“NOT A THREAT”
China’s foreign minister Qin Gang later reiterated the president’s forceful language on US “containment”, calling American competition “a zero-sum game of life and death”.
Urging Washington to “meet halfway”, Qin said the two powers’ relationship needed to be based on mutual interests and friendship, rather than “US domestic politics and hysterical neo-McCarthyism”.
In a wide-ranging press conference, former US ambassador Qin dismissed warnings from Western countries that China may supply arms to Russia for its war in Ukraine, saying it would not accept “blame-shifting, sanctions, suppression and threats” targeting Beijing.
China last month released a position paper outlining its stance on the Ukraine conflict, portraying itself as a neutral party and urging the two sides to enter peace negotiations.
Beijing’s claim to neutrality has been questioned by the US and other Ukrainian allies, with Russia and China describing their bilateral relationship as having “no limits” just weeks before the invasion.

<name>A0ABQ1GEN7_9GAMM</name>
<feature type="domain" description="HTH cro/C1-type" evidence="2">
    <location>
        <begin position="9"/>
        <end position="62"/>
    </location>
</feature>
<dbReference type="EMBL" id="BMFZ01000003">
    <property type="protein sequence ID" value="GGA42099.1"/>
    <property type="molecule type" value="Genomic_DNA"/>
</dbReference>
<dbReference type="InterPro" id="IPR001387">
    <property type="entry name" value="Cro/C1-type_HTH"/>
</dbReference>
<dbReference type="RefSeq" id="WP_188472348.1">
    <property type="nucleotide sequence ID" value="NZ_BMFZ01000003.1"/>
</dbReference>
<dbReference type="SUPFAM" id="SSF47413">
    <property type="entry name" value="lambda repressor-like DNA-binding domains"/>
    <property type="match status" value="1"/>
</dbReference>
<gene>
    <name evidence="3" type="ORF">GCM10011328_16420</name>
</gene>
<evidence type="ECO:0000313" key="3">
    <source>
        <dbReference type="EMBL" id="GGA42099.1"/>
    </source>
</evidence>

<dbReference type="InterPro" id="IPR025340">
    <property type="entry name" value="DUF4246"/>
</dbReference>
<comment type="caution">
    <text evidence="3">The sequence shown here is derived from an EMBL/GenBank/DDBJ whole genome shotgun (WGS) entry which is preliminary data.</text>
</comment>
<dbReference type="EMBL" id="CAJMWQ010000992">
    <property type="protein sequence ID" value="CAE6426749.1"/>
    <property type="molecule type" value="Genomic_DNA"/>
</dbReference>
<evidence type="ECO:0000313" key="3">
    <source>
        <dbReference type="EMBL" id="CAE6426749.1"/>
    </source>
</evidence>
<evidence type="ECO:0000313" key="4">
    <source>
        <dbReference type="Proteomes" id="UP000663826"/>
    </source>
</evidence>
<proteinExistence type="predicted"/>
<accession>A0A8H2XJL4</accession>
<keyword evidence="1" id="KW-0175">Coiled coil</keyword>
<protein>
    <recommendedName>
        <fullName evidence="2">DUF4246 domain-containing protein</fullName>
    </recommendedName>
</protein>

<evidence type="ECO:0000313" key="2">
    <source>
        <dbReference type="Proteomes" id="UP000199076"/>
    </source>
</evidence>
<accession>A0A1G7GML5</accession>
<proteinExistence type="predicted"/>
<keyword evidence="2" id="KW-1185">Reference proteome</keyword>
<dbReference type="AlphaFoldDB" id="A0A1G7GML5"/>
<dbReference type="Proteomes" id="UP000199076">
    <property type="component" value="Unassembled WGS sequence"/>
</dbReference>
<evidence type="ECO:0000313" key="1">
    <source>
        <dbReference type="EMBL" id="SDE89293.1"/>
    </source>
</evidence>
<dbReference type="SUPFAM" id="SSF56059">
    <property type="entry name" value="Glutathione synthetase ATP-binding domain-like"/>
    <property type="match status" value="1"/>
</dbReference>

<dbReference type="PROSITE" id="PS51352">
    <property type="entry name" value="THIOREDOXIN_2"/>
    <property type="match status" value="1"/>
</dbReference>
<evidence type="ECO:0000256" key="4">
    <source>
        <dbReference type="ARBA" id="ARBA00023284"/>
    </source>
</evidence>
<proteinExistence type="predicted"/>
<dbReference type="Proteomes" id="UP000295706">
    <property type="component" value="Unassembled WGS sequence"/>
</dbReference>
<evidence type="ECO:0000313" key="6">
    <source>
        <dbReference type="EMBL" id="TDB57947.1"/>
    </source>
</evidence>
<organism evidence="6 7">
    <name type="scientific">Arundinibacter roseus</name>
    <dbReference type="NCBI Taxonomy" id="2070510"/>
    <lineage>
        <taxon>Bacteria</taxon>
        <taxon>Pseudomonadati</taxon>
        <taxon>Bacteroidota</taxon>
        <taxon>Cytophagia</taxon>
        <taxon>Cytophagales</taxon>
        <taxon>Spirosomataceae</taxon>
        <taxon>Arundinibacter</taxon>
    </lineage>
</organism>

Qin said China was “neither a creator of the crisis nor a party to it, and it has not provided weapons to any party”, adding peace talks should start “as soon as possible”.
Beijing’s relationship with Moscow is “not a threat to any country in the world”, he said.
Qin also reiterated the official line that China would “maintain the option of taking all necessary actions” to reclaim Taiwan.
He warned against “underestimating the strong determination, firm will and powerful ability of the Chinese government and Chinese people to defend national sovereignty and territorial integrity”.